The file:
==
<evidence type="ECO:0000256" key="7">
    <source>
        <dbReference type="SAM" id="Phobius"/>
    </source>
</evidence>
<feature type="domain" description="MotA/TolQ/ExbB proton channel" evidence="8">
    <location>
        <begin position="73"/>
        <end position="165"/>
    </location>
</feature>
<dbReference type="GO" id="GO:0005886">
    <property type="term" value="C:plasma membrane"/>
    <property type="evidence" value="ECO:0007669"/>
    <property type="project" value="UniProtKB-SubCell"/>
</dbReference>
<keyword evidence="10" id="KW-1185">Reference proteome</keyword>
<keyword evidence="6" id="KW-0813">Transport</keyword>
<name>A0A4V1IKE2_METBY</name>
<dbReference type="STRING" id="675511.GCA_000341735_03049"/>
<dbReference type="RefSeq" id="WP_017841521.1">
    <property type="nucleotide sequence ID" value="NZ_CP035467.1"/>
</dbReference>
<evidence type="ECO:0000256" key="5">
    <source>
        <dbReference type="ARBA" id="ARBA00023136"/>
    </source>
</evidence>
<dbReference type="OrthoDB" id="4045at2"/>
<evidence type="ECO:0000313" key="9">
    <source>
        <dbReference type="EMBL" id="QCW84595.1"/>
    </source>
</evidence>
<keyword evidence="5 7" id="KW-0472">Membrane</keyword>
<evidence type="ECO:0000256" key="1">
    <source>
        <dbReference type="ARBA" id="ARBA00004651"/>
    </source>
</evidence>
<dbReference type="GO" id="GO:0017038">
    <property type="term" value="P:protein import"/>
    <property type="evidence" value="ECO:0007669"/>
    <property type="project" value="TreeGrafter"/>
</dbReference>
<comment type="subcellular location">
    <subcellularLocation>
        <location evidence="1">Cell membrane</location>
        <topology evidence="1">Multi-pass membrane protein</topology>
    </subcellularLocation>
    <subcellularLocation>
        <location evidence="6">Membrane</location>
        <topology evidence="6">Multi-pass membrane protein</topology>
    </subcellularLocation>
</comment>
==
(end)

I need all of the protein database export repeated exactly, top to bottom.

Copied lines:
<evidence type="ECO:0000256" key="7">
    <source>
        <dbReference type="SAM" id="Phobius"/>
    </source>
</evidence>
<feature type="domain" description="MotA/TolQ/ExbB proton channel" evidence="8">
    <location>
        <begin position="73"/>
        <end position="165"/>
    </location>
</feature>
<dbReference type="GO" id="GO:0005886">
    <property type="term" value="C:plasma membrane"/>
    <property type="evidence" value="ECO:0007669"/>
    <property type="project" value="UniProtKB-SubCell"/>
</dbReference>
<keyword evidence="10" id="KW-1185">Reference proteome</keyword>
<keyword evidence="6" id="KW-0813">Transport</keyword>
<name>A0A4V1IKE2_METBY</name>
<dbReference type="STRING" id="675511.GCA_000341735_03049"/>
<dbReference type="RefSeq" id="WP_017841521.1">
    <property type="nucleotide sequence ID" value="NZ_CP035467.1"/>
</dbReference>
<evidence type="ECO:0000256" key="5">
    <source>
        <dbReference type="ARBA" id="ARBA00023136"/>
    </source>
</evidence>
<dbReference type="OrthoDB" id="4045at2"/>
<evidence type="ECO:0000313" key="9">
    <source>
        <dbReference type="EMBL" id="QCW84595.1"/>
    </source>
</evidence>
<keyword evidence="5 7" id="KW-0472">Membrane</keyword>
<evidence type="ECO:0000256" key="1">
    <source>
        <dbReference type="ARBA" id="ARBA00004651"/>
    </source>
</evidence>
<dbReference type="GO" id="GO:0017038">
    <property type="term" value="P:protein import"/>
    <property type="evidence" value="ECO:0007669"/>
    <property type="project" value="TreeGrafter"/>
</dbReference>
<comment type="subcellular location">
    <subcellularLocation>
        <location evidence="1">Cell membrane</location>
        <topology evidence="1">Multi-pass membrane protein</topology>
    </subcellularLocation>
    <subcellularLocation>
        <location evidence="6">Membrane</location>
        <topology evidence="6">Multi-pass membrane protein</topology>
    </subcellularLocation>
</comment>